Sunday, May 16, 2010

Ghost town

Listening to: Red Sails in the Sunset - Midnight Oil (1984).

One of the bigger annual bookfairs around here is held on bits of the old Central Institute of Technology (CIT) campus in Heretaunga. At first the organisers used one of the bigger foyers, but outgrowing that they have occupied the gym. CIT happens to be where I did my tertiary training; I know the campus fairly intimately. After the bookfair last year I took the opportunity to wander through the campus on the way back to my car. A few months later I came back with my camera.

CIT opened in 1975 or so, and operated until the early 2000's, most of its courses moving to a smaller and less purpose built site further down the valley as part of merger with one of the regional Polytechnics. Some smaller operators utilised parts of the site after it closed, but at the moment it is effectively abandoned beyond essential caretaking work.

Having seen it alive and vibrant and full of people, seeing it empty and dead is a bit bittersweet, especially as the buildings look just the same now as then. Wandering around the site with a couple of classic 90's albums on my MP3 made it even more so, bringing back a lot of memories. I graduated in 2000; all but one of these shots are from August 2009.

About halfway between the teaching blocks and the cafeteria and library, this bit of grass was a good spot on a warm summers day to sit between classes with a walkman and watch the world go by. Especially when the first-year students were in their "I don't have to wear school uniform anymore-I can wear whatever I want, no matter how revealing" stage.
This is A-block (right) and the F-block stack of lecture theatres (middle). A-block was my turf. All of the pure science labs were in there. Before they planted trees and bisected it with a path, the field in front of the buildings saw many a pick up game of touch rugby, often with massive numbers of players on each side. The field wasn't even though. It sloped down toward the building, giving extra speed to any attackers. The speed though was more than compensated for though by the field at that end being several metres narrower than the one opposite, thus a lot easier to defend.
The pit below the lecture theatres in front of the main entrance was a great place to hang out between classes, play hackysack, and watch fallen leaves get blown into whirlwinds by air moving around the big concrete sail above it.
A big concrete sail that I abseiled down a few times, captured on film in 1996. (it was an orientation thing, organised by the event management course). This will be handy for proving to my daughter that her father was once young and craaaazzy too, using ropes and a harness to get down a six storey buidling that had at least two functional staircases and lifts. It's easy once you get over the edge of the parapet and lean back.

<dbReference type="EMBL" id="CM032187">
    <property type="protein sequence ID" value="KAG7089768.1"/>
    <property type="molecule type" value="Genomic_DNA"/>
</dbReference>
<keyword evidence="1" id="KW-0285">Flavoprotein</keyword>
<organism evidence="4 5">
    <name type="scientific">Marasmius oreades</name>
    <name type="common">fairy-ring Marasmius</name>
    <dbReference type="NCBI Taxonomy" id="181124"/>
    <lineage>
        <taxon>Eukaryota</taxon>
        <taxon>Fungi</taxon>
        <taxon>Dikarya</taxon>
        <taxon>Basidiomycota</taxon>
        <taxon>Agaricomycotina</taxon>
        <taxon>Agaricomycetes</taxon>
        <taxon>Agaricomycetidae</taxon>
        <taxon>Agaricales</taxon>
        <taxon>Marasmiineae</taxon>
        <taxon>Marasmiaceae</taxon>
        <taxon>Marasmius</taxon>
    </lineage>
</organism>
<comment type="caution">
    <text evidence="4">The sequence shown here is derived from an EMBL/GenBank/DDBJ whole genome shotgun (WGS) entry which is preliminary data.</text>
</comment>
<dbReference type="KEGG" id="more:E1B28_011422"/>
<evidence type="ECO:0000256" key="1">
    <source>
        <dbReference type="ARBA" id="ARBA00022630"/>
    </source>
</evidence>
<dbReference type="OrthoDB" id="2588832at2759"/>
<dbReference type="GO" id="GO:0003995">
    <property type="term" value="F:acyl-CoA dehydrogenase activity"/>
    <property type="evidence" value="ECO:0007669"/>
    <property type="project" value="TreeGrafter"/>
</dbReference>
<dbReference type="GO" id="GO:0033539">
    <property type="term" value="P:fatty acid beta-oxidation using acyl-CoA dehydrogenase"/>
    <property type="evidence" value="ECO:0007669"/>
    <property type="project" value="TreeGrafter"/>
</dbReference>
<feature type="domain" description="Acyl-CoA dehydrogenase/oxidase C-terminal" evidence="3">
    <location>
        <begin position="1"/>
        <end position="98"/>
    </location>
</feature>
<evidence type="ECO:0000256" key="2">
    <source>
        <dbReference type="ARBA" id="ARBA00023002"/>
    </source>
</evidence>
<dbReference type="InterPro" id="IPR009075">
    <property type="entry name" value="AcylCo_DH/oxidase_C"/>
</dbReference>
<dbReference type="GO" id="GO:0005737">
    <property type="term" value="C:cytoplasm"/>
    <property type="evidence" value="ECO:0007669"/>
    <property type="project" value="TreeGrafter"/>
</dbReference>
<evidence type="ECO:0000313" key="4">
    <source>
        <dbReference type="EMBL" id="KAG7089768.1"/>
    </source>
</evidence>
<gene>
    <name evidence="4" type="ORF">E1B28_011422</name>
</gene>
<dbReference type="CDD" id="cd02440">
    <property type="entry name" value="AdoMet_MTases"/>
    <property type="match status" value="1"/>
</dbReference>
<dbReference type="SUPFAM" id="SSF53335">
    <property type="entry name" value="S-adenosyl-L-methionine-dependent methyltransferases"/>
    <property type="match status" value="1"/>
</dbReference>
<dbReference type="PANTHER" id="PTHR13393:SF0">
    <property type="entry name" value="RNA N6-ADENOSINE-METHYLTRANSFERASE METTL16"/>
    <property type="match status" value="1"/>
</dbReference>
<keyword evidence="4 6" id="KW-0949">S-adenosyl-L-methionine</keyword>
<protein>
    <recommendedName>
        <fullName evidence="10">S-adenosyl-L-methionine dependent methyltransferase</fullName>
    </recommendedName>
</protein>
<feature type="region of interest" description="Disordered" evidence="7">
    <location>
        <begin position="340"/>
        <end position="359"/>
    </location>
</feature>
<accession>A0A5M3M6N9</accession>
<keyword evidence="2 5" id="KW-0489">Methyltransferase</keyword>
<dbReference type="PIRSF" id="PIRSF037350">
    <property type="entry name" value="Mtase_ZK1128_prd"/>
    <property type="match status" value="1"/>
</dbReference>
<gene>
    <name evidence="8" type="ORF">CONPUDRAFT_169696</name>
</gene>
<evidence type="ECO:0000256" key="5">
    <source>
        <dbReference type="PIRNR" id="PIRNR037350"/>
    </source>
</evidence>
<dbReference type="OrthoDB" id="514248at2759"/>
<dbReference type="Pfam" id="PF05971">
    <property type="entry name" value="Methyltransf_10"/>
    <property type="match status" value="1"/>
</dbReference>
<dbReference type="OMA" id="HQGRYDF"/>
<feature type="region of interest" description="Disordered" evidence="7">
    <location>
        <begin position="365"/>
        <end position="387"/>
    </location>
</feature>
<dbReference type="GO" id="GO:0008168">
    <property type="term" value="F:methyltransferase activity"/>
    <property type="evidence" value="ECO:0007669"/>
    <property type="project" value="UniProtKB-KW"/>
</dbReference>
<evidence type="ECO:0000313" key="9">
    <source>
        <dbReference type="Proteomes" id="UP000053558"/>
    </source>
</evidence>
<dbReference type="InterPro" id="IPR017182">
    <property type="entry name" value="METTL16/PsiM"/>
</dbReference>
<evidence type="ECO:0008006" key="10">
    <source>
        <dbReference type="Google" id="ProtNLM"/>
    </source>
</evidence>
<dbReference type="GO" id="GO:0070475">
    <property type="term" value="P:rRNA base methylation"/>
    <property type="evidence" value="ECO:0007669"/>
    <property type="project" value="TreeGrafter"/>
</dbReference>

The Halls of Residence still look just the way they did in the 1990's.
Each residential block was linked by these elevated walkways at each floor. You could get quite a long way without having to descend to ground level. I recall at least one pitched lightsabre battle at dusk on one of these.
The campus map is still visible though one of the foyer windows.
The tree lined avenue between leading to the railway station. Ran down this a few times, either to get to a train, or to a class.
The hospitality course ran its own restaurant for the student chefs to practice in, priced to suit its student clientelle.
Deserted cafeteria seating, scene of countless cups of strong coffee, and the occasional pool ball dropping from the student lounge above.
Something I never entirely figured out attached to the admin block. Initially I thought it was some kind of hoist, until it occurred to me it might be a sculpture of some kind. While apparently sculptural, it also seems to be part of the roof drainage. It was always dripping water and still is.
This is where the semi infamous 'Clubhouse' bar was. Set up in a couple small of ex-army looking pre-fab buildings, it was the scene of many a cheap beer ($2.50 a bottle), and many a good time, as well as being a local hub for underage drinking, despite being ostensibly students only. It was generally only open Fridays, between 3pm and midnight (or whenever the manager turned up in the afternoon, or the cops at night).

The bar site sums up the whole place. Used to be something here, now its just memories and architecture.

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